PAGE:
Today, Phil Hart spoke to us about justice, equity, and compassion in human relations (UU Principle #2.)  He explained that his mother introduced him early to the migrant workers who worked the fields of Illinois where he grew up.  Much of our identity is given to us.  You are American, you speak English as your first language.  The vast majority of people sustain the religion of the family they were raised in, so you are most likely a Christian, Muslim or Jew through your inheritance.  Most of us were also born “gringo” (as viewed by Spanish or Latino culture.)  There are generations of Hispanics born in America because the 1846 U.S. declaration of war on Mexico changed the boundaries of the U.S. to include all of the Northern Half of Mexico.   And today, Hispanic heritage Americans who are members of families that have lived in Arizona are stopped and searched by the county police because of the color of their skin leads County police to believe that they are not U.S. citizens.  Police in Minnesota draw their gun when they approach the car of a black man who is guilty only of having his auto tail light not working.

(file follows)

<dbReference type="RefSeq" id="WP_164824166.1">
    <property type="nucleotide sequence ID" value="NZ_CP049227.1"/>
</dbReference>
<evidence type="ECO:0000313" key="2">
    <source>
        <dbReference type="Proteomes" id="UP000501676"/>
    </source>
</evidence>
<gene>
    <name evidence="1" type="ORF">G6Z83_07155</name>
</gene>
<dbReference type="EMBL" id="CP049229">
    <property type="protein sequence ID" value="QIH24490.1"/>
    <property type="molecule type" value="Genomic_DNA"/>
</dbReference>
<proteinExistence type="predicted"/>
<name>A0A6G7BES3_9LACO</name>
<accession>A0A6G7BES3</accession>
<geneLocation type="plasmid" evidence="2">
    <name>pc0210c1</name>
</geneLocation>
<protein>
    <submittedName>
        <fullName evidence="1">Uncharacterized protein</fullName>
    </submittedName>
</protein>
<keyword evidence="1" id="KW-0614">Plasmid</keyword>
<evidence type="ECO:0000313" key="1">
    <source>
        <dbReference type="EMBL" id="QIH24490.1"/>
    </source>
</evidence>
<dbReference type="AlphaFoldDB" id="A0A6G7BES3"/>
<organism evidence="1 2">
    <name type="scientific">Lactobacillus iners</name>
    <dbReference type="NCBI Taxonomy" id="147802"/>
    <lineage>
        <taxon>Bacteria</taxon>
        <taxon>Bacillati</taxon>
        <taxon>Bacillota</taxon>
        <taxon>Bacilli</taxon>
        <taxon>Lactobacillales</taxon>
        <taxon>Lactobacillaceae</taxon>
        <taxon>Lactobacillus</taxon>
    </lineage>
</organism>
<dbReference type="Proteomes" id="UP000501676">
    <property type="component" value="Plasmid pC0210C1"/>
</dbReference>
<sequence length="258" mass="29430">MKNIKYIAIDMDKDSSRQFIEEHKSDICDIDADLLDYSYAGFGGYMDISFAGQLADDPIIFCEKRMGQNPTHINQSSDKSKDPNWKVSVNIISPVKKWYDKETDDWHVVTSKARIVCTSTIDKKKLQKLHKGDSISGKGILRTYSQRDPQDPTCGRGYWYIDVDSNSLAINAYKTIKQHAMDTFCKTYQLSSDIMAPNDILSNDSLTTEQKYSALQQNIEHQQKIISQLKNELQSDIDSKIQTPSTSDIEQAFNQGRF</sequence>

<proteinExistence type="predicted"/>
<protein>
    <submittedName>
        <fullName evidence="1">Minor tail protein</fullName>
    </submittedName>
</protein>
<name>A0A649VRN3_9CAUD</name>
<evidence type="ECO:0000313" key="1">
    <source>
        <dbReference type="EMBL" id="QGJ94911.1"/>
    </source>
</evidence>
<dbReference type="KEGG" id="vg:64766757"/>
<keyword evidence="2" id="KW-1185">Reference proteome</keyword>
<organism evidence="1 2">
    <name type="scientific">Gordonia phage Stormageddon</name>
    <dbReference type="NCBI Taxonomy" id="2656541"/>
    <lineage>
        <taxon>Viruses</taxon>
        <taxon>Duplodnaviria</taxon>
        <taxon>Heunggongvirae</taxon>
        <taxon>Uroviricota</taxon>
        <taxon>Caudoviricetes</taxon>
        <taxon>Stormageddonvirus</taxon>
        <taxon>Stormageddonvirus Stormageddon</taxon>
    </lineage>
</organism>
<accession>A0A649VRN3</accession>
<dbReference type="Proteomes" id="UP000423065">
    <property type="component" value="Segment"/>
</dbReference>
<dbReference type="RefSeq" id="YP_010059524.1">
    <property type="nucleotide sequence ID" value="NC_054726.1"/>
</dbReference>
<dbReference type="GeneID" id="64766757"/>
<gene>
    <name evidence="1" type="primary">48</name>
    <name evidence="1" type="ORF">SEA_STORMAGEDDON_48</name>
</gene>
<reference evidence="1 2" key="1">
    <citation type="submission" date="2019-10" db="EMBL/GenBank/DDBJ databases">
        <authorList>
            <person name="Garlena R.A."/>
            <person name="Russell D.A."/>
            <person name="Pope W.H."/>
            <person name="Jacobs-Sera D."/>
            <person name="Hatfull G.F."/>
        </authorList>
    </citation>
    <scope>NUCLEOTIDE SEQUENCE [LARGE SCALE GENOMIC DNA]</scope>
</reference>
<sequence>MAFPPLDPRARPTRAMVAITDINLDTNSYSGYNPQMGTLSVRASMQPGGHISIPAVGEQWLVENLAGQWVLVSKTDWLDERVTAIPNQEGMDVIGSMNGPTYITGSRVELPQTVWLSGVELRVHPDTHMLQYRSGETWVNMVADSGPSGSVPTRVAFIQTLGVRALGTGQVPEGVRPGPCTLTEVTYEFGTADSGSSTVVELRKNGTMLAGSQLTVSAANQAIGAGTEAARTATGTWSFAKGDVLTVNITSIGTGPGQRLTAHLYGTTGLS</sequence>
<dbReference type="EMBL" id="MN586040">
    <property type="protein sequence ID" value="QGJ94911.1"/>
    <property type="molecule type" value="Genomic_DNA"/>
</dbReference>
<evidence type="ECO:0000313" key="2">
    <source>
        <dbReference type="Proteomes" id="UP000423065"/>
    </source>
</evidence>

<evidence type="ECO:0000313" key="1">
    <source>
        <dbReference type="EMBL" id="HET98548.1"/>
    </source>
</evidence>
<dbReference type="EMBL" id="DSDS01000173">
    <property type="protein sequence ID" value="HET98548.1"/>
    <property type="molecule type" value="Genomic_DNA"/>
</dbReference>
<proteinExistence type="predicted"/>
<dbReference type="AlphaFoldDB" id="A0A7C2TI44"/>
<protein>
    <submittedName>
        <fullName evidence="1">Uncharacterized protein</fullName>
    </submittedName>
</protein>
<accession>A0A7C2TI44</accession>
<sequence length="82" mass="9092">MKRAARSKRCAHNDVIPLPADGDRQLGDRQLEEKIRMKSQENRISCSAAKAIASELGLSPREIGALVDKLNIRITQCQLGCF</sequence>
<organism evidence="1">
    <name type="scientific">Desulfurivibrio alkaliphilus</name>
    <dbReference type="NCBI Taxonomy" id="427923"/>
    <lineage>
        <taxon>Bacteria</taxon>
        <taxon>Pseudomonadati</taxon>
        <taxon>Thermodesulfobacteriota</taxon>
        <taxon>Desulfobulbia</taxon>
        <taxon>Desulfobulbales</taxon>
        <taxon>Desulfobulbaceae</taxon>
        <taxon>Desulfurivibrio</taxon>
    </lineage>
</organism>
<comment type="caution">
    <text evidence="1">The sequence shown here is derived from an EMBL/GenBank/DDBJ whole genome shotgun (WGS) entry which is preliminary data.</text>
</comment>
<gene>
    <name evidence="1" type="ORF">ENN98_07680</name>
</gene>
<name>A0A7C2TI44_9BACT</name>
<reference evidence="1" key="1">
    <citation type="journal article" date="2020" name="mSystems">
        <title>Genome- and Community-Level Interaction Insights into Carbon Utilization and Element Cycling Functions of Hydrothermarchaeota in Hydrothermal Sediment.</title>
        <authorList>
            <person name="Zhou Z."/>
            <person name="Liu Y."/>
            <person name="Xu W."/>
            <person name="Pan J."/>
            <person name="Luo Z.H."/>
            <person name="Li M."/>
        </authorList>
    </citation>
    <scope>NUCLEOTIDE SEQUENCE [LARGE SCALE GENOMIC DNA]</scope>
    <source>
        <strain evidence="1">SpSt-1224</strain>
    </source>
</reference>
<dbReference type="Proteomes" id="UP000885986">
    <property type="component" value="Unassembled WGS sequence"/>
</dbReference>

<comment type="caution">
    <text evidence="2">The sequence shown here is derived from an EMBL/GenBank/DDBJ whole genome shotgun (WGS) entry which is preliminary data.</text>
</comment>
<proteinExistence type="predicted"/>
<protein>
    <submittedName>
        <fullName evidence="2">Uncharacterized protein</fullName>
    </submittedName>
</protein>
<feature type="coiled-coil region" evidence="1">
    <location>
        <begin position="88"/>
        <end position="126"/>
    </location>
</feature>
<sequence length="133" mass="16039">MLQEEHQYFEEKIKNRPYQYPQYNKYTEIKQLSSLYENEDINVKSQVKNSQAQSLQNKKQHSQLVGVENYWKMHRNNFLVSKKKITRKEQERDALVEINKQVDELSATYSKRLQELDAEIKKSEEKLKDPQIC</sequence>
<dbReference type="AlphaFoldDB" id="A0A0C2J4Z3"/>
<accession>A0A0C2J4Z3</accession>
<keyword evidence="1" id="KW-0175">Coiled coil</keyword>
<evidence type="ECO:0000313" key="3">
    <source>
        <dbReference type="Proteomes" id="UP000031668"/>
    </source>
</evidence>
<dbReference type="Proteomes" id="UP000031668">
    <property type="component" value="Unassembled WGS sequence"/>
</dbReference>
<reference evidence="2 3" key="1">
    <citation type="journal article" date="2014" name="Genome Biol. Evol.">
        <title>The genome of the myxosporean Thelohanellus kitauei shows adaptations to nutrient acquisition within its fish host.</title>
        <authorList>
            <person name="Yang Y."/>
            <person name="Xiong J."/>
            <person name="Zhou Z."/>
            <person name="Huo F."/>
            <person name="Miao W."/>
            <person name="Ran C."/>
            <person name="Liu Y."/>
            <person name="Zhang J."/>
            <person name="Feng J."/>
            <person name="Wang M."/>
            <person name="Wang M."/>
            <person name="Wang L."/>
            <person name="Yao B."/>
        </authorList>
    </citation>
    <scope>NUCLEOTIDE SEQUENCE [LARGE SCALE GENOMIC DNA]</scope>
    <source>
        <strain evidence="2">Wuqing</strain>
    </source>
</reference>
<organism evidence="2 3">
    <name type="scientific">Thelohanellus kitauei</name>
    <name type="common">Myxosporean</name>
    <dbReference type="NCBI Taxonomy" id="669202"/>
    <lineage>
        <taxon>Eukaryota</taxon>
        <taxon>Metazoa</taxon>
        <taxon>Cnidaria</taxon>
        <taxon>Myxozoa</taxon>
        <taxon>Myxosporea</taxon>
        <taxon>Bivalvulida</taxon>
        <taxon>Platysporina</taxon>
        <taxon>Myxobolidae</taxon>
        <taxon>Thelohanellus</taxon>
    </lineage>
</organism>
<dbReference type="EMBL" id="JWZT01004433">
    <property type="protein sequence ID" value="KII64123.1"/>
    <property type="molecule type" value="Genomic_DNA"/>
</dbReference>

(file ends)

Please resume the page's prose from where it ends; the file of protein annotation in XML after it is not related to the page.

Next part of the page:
When this county was founded, we protested of unequal treatment by the British Monarch.  Have we become the British?  Have we become the people who condone unequal treatment of our citizenry?  If we were created equal under God, then how do we deal with this discrepancy that we have allowed to develop in our society?

You could have been born browner.  You could have been born Muslim.  You could have been born Chinese or Haitian or Lakota Sioux.  You had no choice in the matter.  Do Americans have some kind of special entitlement?  Some people in this politically charged world say we do.  Some say we don’t.

If you would like to participate with people who wrestle with the questions of justice, equity and compassion in human relations, then please drop by on a Sunday morning.  We’d love to hear another perspective.  Free thinkers welcome.